Faculty Senate Meets
Posted: September 9, 2011 at 1:03 am, Last Updated: September 8, 2011 at 10:32 pm
By Robin Herron
At its first meeting of the academic year on Sept. 7, the Faculty Senate heard a report from Provost Peter Stearns on issues for 2011-12; an update on the Virginia Retirement System salary impact from Linda Harber, vice president for human resources and payroll; and an update on Blackboard and technology classrooms from Sharon Pitt, executive director of DoIT.
In other action:
- Senators elected new members to the senate standing committees and university standing committees. Earle Reybold was elected secretary of the senate.
- Chair Peter Pober announced that the Faculty Senate will hold a forum on the university presidential search process on Wednesday, Sept. 14, from 3:15 to 4:15 p.m. in Harris Theater.
- The senate voted to amend the composition of the General Education Committee to provide for staggered three-year terms, thus ensuring continuity.
Some of the issues Provost Stearns outlined for the year included the following.
Budget: the university is hoping for no further reductions and continues to monitor the salary situation. The Office for Research and Economic Development has reorganized to be able to take advantage of funding opportunities and added a staff member specializing in federal relations. The Office of Technology Transfer will focus more on licensing intellectual property.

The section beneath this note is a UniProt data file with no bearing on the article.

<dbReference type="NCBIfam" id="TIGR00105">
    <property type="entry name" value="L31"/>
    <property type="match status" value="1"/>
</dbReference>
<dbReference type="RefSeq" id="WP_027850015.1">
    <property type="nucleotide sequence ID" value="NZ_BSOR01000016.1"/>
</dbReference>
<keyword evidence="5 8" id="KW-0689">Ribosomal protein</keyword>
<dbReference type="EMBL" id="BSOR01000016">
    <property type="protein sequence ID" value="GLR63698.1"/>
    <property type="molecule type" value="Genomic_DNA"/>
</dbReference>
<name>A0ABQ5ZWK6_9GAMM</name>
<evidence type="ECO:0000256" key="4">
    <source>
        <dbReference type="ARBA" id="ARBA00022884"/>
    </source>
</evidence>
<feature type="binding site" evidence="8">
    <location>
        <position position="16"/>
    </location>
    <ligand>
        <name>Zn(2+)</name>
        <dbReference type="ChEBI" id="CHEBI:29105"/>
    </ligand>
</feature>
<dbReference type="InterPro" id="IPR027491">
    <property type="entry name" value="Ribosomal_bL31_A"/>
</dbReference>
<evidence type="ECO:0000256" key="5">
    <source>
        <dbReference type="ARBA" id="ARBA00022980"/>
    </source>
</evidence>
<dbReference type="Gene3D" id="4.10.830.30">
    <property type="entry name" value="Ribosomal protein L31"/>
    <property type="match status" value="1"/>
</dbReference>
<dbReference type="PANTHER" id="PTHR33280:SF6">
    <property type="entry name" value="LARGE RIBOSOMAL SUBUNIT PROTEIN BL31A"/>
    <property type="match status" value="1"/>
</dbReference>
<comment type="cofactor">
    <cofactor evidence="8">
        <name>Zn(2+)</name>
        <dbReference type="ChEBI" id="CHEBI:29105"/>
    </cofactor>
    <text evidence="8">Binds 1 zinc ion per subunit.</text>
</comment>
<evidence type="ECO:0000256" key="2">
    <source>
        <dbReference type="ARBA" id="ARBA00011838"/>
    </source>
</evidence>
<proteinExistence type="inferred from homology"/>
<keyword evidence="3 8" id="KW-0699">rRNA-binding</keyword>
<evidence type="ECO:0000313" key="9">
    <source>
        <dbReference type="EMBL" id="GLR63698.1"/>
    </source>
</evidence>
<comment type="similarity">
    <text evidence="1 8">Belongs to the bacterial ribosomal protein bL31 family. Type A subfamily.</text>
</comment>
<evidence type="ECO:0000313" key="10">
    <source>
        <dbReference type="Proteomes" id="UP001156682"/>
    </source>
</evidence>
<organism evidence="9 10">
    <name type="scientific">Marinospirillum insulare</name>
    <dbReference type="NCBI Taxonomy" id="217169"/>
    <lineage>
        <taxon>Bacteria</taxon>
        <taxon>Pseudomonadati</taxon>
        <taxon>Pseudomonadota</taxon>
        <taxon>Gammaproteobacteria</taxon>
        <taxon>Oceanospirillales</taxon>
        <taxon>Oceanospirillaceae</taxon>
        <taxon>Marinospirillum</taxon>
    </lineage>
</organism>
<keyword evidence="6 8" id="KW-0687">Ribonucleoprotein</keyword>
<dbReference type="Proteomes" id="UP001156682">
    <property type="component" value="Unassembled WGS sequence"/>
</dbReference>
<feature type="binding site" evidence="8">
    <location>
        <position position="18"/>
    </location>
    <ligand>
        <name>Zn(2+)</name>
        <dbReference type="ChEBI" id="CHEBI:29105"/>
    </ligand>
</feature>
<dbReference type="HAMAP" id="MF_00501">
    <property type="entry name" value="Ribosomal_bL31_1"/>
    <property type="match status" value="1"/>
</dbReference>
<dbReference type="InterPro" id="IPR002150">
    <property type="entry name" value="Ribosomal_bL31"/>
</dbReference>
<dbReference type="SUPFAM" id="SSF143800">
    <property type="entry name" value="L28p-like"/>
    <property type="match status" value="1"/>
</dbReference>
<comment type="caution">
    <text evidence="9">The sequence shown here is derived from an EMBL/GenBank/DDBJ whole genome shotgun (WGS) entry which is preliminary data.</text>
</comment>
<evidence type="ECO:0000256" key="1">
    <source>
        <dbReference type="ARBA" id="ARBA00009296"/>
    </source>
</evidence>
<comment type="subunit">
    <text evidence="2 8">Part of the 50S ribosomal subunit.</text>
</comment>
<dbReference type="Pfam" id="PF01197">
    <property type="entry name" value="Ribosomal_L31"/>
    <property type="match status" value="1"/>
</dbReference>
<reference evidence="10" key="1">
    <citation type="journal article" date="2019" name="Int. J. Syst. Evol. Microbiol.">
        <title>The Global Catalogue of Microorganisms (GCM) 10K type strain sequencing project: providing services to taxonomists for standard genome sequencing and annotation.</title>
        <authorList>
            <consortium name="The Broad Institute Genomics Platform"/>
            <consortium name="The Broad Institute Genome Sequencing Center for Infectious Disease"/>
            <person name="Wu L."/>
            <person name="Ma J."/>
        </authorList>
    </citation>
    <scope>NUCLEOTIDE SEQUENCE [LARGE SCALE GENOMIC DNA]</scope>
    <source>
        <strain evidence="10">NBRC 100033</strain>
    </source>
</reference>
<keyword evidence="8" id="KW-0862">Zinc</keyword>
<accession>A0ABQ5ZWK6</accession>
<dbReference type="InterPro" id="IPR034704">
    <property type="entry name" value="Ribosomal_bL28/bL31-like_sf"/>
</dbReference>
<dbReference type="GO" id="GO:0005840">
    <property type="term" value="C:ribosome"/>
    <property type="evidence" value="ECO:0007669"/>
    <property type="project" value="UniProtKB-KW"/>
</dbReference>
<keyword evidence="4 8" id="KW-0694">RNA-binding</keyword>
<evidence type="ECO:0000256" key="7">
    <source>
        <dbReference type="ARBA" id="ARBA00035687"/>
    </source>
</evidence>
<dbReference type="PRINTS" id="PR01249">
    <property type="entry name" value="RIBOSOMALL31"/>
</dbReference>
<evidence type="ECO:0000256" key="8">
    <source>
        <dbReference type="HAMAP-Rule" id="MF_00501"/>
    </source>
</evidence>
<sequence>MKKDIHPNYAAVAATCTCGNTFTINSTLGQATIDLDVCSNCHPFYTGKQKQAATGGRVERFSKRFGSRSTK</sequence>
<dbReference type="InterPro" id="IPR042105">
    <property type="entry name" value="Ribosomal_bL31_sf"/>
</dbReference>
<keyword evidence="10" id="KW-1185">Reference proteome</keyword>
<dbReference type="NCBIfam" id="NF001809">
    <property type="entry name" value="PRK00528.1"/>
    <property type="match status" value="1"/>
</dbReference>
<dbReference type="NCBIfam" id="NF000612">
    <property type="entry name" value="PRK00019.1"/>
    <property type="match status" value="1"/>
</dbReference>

Transitions: Searches are under way for two deans; the associate provost for undergraduate education; and a vice president of enrollment development.
Global strategies: A decision on a Korean campus is expected soon; opportunities in India and Brazil are being explored.
Educational enhancement: The Students as Scholars plan is being implemented and faculty participation is needed; courses that have high drop-out or failure rates are being restructured; some PhD programs will be enhanced; distance learning and summer options are being expanded. In December, the university should get further word from Phi Beta Kappa on its most recent application.
Growth and retention: Fall enrollment appears to have met projections of a 1.5 to 2 percent growth; retention of students from freshman to sophomore years increased about 1 percent; retention from sophomore to junior status increased by about 0.5 percent.
Balance: At the state level, there is pressure to graduate more students, more cheaply. “We need to push back in the name of a high-quality liberal education,” the provost said. “And we don’t need to be defensive. We’ve been doing a pretty good job.”
Minutes and other information on the Faculty Senate are available at the website.
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